Humanists UK has urged Pakistan to do more to protect religious and non-religious minorities. Speaking at the United Nations Human Rights Council, it has called on Pakistan to repeal its blasphemy law, which carries the death penalty, and to revive proposed legislation to protect minority groups from state-led persecution and mob violence.
‘Blasphemy is not only enshrined in the Pakistani Penal Code but further entrenched by the Anti-Terrorism Act, falsely equating the non-religious, religious minorities, and dissenting Muslims as a threat to the nation itself.
‘The pandemic has exacerbated an existing climate of intolerance towards the non-religious and religious minorities, with blasphemy allegations being used to enact personal vendettas. They have led to extrajudicial violence and mob justice. In February, a mob of 80 killed a man for allegedly burning pages of the Koran. The month before, a Pakistani court sentenced a 26 year-old woman to death, for sharing images on WhatsApp deemed to be insulting of the Prophet Muhammad. And the month before that, a Sri Lankan textile factory manager was beaten to death and his body set on fire by a mob of 100 people following rumours that he had tore down posters with the name of the Prophet Muhammad. This cannot continue.’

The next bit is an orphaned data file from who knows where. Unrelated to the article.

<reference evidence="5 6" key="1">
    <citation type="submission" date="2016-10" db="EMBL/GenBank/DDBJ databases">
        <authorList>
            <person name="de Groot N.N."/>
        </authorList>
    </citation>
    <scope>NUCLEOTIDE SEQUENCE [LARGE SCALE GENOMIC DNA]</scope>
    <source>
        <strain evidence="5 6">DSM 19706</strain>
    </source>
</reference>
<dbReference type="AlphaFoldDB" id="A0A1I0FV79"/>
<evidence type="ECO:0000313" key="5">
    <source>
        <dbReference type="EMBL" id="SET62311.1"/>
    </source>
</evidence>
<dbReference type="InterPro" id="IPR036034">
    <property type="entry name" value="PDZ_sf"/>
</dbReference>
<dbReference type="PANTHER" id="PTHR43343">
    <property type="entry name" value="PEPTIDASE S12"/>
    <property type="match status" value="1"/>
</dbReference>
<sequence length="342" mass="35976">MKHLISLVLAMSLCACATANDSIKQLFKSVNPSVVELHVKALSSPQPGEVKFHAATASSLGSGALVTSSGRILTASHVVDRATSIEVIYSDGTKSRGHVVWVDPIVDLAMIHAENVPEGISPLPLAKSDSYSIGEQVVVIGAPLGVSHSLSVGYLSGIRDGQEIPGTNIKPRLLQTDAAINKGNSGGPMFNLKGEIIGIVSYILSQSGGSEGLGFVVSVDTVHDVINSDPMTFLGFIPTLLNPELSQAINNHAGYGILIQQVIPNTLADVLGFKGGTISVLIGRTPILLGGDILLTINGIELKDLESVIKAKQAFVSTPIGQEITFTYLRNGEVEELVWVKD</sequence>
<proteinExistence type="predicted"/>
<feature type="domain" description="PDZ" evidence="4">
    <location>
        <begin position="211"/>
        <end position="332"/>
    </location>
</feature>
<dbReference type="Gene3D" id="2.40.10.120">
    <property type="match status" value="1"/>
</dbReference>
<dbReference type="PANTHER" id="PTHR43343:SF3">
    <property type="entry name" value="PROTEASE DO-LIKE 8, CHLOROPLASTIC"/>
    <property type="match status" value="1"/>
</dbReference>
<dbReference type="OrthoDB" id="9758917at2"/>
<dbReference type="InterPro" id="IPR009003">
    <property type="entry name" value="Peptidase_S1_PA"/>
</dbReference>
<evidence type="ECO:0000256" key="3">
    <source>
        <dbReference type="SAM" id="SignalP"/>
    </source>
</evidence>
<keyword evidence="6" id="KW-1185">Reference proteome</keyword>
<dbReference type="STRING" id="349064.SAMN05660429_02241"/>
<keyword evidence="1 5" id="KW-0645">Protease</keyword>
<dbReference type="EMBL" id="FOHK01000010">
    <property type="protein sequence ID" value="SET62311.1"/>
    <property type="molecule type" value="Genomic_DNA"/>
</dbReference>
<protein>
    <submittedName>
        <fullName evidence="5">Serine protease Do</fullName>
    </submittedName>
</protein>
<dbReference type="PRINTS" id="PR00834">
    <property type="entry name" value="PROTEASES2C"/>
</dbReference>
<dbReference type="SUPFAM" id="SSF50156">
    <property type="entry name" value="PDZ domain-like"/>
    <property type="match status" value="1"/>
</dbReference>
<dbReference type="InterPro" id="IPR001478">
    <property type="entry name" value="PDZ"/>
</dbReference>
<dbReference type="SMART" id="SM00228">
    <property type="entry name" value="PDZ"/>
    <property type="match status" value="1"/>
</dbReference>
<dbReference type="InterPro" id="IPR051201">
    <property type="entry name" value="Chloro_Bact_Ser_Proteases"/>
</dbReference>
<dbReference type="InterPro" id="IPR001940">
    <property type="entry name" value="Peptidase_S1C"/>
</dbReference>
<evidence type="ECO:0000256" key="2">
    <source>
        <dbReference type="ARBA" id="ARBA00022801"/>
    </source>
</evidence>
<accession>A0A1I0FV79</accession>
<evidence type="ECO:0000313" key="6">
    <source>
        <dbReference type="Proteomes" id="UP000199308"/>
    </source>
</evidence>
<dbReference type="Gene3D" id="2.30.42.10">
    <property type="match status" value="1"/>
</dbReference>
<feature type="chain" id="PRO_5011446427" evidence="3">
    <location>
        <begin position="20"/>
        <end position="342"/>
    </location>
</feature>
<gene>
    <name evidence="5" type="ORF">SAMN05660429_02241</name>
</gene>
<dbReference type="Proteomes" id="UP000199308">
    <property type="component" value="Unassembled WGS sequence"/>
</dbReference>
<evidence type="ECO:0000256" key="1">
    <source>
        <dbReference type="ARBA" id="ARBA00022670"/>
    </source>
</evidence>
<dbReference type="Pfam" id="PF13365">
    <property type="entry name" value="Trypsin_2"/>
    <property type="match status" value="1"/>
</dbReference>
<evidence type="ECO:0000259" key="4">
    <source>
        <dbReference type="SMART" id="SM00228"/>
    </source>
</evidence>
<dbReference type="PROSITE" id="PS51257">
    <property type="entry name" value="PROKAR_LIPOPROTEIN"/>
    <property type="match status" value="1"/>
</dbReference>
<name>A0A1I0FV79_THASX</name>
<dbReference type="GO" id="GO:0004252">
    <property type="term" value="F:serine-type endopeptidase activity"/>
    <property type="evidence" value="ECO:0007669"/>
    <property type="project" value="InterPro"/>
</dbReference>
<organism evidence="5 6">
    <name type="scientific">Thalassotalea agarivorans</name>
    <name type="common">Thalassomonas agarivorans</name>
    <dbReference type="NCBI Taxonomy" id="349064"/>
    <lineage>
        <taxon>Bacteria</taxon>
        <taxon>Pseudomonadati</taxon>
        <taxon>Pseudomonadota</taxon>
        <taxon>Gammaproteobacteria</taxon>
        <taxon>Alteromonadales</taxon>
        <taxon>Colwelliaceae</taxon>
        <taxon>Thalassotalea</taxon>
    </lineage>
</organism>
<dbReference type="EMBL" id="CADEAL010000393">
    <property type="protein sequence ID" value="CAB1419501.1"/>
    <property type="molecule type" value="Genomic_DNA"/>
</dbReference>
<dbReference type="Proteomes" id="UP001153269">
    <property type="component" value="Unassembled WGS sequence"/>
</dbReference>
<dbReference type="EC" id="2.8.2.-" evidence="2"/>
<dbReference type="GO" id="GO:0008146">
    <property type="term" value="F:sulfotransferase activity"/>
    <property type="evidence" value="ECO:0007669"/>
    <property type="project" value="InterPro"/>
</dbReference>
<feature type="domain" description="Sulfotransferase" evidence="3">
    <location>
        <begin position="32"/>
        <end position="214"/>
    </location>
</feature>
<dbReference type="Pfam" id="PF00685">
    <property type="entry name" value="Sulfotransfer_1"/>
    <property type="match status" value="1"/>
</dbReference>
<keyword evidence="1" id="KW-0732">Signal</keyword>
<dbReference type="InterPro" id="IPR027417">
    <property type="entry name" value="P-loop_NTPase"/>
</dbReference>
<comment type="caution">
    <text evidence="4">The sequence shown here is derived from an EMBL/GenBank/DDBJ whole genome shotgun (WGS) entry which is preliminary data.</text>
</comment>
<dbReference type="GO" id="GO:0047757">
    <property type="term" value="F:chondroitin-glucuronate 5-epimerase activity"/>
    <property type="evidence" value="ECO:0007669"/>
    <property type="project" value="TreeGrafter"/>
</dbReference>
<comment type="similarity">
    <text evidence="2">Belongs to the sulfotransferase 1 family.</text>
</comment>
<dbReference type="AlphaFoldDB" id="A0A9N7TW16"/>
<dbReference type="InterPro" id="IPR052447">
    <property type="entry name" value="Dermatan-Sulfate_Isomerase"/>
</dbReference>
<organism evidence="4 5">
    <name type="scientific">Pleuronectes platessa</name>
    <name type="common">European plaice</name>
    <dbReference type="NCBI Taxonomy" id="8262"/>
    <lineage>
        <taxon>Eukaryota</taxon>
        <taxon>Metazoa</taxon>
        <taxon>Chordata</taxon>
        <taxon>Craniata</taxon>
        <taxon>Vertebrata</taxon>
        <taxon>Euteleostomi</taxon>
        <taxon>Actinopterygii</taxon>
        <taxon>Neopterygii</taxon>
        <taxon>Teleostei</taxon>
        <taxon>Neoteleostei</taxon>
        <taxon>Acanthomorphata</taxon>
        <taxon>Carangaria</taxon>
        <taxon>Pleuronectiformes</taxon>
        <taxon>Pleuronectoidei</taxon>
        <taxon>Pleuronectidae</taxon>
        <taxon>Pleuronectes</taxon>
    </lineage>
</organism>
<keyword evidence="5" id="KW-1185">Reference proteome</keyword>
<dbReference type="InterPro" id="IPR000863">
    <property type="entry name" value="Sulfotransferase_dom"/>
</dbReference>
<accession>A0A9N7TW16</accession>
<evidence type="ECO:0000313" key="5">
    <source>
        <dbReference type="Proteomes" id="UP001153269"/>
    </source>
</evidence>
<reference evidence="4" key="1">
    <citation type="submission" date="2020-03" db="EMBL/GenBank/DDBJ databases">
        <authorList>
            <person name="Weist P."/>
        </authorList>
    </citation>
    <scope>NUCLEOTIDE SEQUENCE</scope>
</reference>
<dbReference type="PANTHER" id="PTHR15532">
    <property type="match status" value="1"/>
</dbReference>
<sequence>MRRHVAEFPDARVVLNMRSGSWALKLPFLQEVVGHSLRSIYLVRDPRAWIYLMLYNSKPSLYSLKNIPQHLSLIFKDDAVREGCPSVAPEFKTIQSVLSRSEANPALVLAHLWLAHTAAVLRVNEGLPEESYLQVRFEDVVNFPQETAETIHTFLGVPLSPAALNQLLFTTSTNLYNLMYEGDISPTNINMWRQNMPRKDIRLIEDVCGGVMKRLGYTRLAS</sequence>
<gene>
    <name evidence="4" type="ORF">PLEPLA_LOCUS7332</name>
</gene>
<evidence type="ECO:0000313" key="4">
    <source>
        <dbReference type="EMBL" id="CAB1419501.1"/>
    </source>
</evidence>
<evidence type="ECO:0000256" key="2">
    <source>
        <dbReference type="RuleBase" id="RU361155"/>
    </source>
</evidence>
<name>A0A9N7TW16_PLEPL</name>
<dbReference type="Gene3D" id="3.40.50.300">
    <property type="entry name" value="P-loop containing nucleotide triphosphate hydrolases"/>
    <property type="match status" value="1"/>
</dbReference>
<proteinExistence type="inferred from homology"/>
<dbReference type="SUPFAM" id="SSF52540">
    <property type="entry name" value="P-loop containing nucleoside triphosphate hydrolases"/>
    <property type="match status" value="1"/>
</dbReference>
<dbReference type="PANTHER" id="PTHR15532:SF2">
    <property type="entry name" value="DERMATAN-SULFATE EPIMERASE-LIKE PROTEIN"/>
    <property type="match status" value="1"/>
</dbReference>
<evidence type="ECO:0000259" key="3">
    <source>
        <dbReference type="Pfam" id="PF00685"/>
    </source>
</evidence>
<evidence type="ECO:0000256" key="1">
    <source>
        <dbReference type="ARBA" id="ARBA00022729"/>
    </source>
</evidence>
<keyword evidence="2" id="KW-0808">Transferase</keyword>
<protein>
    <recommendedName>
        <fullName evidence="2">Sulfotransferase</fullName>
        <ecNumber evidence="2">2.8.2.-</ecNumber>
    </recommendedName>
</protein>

She went on to call on the Pakistan Government to revive the failed Protection of the Rights of Religious Minorities Bill from 2020, to abolish its blasphemy laws, and to do more to end all violence provoked by allegations of blasphemy or apostasy.
For further comment or information, media should contact Humanists UK Director of Public Affairs and Policy Richy Thompson at firstname.lastname@example.org or phone 020 7324 3072 or 07534 248 596.
Watch the intervention.